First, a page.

Monday, May 05, 2008

What companies plan their purchases strategically?

Craig Bailey posted this link on Twitter regarding Sun's lacklustre performance last quarter -
Jonathan Schwartz's Blog: Our Q3

Choice quotes:

"Why don't you just stop giving your software away?

Because we prioritize developer adoption. Let me give an example....the MySQL team had scored a design win - ahead of the proprietary competition. What should we have charged them beforehand? No matter what it was, they wouldn't have used the product - startups and developers don't pay for software...We didn't pay them, the MySQL team earned their adoption."

"Why does Sun's CEO waste time writing that blog?
Because I believe in providing clarity surrounding our strategy and operations - not just once a year in the Annual Report. I believe clarity behind our direction is useful for our shareholders, customers, partners and employees."

It's a great post, full of honesty (as far as I can tell) about what's going on at Sun and it contrasts with the Microsoft/Yahoo debacle.

The most disappointing thing I have heard regarding the proposed (now dropped) merger was Balmer's assertion that he wasn't buying Yahoo for the technologies but rather simply for the online advertising business. While I can appreciate that to some extent (there was a fair bit of overlap) , it's also a bit strange because both companies are now getting known for their ability to scoop up companies and then let them languish. I think Microsoft does a far better job of integrating their purchases into their entire system (consider FoxPro into SQL and other technologies) but some obviously don't think so.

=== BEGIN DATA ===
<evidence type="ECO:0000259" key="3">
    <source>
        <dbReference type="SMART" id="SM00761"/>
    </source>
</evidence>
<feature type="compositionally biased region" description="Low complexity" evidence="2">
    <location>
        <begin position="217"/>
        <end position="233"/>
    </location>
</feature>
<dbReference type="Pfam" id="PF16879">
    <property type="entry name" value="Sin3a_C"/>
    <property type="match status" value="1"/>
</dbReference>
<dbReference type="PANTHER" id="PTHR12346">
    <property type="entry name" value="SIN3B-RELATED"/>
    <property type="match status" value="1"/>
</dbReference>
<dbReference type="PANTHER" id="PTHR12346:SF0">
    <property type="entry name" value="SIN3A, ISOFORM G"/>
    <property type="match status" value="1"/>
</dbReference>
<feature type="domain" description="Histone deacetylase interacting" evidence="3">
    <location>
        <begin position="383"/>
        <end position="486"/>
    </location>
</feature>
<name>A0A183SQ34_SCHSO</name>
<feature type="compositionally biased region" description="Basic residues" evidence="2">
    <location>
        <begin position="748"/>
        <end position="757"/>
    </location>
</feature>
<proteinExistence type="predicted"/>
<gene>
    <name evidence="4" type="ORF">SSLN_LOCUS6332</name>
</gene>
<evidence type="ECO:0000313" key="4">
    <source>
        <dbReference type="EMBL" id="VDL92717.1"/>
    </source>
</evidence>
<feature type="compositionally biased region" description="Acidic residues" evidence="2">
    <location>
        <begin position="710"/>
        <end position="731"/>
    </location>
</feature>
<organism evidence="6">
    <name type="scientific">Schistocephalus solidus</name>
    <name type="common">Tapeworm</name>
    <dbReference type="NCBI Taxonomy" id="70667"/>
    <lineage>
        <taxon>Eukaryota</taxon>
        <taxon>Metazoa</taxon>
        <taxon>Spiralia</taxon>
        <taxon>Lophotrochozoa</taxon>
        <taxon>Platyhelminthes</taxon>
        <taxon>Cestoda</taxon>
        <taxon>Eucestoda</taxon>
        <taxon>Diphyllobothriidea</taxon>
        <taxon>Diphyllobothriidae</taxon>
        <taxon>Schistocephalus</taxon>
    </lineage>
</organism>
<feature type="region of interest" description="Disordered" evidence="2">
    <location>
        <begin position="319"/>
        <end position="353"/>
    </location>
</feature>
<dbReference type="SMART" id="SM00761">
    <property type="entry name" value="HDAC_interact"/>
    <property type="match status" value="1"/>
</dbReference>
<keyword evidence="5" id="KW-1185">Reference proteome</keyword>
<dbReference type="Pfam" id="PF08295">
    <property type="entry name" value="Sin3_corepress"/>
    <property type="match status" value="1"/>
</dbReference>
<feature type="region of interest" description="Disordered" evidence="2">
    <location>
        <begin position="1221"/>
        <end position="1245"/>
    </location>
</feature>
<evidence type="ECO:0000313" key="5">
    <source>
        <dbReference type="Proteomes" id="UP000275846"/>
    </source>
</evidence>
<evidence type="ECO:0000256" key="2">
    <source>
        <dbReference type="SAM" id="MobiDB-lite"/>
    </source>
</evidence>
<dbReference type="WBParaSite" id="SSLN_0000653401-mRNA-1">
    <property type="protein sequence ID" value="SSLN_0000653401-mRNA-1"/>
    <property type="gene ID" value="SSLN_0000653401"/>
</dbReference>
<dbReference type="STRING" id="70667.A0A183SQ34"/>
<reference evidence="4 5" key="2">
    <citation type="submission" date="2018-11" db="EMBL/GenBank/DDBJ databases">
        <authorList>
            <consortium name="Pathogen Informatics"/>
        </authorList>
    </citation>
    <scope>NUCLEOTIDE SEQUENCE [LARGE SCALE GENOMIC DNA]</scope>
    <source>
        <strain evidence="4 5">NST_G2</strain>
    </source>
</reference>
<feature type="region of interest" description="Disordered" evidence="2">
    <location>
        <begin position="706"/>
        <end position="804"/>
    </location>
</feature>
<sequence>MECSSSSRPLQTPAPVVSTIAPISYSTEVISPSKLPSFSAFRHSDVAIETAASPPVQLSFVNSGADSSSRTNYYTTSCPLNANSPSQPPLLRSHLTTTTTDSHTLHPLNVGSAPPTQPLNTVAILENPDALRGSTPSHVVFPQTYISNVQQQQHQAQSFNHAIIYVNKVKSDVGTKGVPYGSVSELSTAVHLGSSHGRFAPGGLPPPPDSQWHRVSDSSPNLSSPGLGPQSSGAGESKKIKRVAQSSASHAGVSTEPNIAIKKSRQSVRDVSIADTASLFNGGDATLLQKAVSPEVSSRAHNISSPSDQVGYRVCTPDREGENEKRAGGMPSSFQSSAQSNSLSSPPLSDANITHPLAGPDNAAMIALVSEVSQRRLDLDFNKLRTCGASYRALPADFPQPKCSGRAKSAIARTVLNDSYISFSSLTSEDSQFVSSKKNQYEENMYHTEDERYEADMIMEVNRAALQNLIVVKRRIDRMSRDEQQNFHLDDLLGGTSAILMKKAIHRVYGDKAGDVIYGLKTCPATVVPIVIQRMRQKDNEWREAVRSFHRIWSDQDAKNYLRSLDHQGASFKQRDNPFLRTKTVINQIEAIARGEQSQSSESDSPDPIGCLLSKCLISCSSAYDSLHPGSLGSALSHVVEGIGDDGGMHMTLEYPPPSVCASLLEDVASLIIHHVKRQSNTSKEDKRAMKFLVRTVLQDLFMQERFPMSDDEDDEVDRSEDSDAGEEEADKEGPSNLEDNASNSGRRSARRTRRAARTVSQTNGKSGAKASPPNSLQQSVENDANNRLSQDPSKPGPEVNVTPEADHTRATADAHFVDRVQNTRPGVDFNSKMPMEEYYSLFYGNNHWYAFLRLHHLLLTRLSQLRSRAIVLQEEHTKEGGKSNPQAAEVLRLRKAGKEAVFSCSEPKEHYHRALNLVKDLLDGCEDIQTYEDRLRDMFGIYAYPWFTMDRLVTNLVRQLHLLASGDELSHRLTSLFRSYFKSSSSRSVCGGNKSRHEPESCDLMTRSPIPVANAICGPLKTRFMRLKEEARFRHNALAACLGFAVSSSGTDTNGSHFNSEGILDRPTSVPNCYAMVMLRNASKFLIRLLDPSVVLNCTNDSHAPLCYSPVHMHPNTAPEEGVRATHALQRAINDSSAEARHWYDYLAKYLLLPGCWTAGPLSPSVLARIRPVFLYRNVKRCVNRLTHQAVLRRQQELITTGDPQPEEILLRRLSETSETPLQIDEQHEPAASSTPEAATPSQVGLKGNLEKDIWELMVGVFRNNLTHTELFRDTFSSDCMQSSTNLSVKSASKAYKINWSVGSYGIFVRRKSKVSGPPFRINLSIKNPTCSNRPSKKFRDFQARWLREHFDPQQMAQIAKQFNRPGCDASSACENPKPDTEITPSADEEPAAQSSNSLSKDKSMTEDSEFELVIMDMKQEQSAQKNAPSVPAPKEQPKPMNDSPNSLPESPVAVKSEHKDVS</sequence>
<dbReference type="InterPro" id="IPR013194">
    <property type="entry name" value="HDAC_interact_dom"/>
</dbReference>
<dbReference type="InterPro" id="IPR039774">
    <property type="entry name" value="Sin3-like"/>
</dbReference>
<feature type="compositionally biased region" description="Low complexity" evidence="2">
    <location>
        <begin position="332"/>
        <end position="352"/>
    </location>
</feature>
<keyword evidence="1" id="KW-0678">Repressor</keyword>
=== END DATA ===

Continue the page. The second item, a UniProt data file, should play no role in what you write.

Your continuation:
Microsoft does a great job with their development tools and getting the message out (Rock the Launch was a great example of that) - but their direction can be spotty or there is a rush to get something out and then to correct it later.  And yet, there are lots of technologies within Microsoft just dying to see the light of day, be they internally-developed or purchased.

There was a FoxPro devcon quite a few years ago when the mantra was not "Fox Rocks" but rather "Challenge Me" - the premise being that you could do virtually anything with FoxPro.

Microsoft continues to do that but it seems, to me at any rate, that it's in areas that they are already behind the curve. As a result, it's seen as a "me too". Consider that Yahoo introduced Pipes before PopFly and even though they are different, they are also similar enough to let people make a connection.  As Joel Spolsky wrote, even Mesh seems like something that's been done before.

Where is the Excel 3.0 of the next generation of web apps?

Microsoft - don't just challenge me - challenge yourself. You've done it before - show us you can do it again.

No comments: